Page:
|_||[ ]||ae||oe||'||j||e||mid||( )||?||!||;||fl|
This English typecase lay is that of Johnson: Typographia (1824), being the 'new' lay after the long s, etc had been discarded. There is an almost identical lay given by Gaskell, The Lay of the Case, in Bowers, Studies in Bibliography (1969), referring to Southward & Powell, Practical Printing (1892) except that they replace thins with mids, and insert .... next to fl. Savage: Art of Printing (1841) also has thins and not mids in his New Lower case, as does Tomlinson: Cyclopaedia of Useful Arts (1853), who includes 3 piece braces in place of the empty thin boxes of Johnson. Note that Johnson still has the letter k in the Upper case. As Davis & Carter note (in Moxon), Johnson is the first to show the spacing split into separate boxes in a standard case, eg by comparison see Johnson Old Lower case, and the 1825 Hansard New case lay. However, Stower in 1808 had shown split spacing in Hazard's revised Lower.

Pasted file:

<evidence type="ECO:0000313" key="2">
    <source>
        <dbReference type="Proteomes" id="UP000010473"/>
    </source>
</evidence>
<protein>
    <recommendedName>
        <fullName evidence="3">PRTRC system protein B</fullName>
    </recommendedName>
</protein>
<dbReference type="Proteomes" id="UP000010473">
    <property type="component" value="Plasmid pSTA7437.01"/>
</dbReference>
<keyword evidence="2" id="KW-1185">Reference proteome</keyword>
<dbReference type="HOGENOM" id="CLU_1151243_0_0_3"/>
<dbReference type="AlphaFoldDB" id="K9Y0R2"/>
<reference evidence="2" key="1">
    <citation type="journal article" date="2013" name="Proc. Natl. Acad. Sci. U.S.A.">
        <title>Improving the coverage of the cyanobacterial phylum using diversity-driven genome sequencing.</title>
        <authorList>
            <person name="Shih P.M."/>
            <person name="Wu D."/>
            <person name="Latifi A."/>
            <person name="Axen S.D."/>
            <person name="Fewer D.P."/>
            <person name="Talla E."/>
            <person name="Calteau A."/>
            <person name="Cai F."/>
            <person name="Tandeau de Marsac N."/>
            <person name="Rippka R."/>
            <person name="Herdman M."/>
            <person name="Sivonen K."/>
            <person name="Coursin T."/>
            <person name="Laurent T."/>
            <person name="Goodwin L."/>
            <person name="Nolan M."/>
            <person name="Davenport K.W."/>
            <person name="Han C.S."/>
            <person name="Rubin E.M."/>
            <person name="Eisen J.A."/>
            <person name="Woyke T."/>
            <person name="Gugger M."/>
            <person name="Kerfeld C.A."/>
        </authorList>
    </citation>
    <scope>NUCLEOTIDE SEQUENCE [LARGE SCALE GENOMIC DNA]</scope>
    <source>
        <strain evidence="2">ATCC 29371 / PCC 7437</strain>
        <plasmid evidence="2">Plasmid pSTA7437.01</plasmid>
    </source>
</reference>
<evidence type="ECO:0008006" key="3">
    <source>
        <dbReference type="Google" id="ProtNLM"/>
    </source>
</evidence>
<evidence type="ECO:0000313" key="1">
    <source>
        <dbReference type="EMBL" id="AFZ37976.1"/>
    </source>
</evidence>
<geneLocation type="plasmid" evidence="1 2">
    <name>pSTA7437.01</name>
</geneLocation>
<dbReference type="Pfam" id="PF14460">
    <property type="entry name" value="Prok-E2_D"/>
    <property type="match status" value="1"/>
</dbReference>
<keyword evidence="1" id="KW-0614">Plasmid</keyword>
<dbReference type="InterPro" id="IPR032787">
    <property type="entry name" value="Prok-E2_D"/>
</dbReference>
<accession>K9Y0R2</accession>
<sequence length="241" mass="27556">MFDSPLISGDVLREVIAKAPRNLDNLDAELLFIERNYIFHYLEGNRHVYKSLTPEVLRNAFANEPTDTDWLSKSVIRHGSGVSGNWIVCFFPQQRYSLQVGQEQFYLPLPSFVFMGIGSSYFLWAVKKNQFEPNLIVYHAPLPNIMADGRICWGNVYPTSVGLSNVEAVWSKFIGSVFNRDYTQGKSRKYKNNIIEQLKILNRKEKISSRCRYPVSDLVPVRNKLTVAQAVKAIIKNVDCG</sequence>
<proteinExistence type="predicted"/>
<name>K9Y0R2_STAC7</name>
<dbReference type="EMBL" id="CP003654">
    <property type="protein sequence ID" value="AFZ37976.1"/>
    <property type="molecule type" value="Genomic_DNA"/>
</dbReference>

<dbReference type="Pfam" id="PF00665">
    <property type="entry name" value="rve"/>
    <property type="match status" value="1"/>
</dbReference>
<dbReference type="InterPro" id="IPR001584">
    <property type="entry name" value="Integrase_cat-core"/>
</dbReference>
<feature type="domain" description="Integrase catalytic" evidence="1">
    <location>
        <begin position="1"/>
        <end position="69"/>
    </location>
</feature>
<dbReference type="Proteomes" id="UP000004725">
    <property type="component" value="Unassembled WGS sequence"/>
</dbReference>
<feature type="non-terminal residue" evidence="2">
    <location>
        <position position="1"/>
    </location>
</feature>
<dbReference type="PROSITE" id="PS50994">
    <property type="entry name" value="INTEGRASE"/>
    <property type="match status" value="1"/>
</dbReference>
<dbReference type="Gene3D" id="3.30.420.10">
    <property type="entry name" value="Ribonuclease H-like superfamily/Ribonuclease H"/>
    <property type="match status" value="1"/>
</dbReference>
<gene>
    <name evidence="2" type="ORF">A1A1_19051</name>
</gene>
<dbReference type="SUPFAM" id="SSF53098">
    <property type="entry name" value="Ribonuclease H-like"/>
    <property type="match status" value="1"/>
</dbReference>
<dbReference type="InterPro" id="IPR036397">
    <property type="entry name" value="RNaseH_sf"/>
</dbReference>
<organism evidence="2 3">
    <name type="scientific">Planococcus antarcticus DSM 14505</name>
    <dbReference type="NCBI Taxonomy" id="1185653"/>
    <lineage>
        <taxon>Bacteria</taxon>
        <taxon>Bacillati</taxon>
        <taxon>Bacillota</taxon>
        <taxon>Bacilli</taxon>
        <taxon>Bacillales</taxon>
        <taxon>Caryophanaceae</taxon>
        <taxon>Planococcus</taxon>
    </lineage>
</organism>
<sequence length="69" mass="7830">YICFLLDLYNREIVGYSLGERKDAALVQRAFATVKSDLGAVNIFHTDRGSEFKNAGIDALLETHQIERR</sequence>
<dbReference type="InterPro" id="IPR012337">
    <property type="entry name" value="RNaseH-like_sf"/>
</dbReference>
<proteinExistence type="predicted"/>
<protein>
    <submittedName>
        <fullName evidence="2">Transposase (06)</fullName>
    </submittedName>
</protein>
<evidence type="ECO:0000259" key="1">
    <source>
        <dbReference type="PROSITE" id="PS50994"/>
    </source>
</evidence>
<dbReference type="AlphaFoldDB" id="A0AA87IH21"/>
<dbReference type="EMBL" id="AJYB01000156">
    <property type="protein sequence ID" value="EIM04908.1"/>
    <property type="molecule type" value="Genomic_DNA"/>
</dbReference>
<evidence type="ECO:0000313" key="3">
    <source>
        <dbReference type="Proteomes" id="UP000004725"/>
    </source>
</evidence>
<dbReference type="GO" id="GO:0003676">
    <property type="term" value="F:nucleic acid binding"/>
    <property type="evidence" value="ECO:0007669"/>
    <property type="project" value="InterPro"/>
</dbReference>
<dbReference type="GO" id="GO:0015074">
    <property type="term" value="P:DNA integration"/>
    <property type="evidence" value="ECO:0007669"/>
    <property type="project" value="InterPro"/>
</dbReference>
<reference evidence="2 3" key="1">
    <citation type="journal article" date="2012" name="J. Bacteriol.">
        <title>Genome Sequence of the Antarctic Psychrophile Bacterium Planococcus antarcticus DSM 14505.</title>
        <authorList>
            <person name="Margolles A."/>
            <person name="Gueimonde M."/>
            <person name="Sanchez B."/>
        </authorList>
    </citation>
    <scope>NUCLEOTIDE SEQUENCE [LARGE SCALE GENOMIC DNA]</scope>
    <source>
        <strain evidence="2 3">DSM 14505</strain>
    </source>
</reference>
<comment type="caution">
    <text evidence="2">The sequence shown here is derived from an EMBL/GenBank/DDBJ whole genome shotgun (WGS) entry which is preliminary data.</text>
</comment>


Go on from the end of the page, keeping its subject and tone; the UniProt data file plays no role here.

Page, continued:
Johnson's companion upper is the Johnson New lay. Johnson himself proposed a very different configuration, and lay.
Note the 8th box from left in top row is wide, for mid spaces, unlike most US Lower cases, where it is divided into two. The empty Johnson case is the English Lower.
|Other empty cases|
ie with the boxes left blank
|Other type layouts|
ie with characters assigned to boxes
|Full Index of layouts||Glossary of terms used||Sources of the layouts||Introduction|
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|Notes about Job|
and Double Cases
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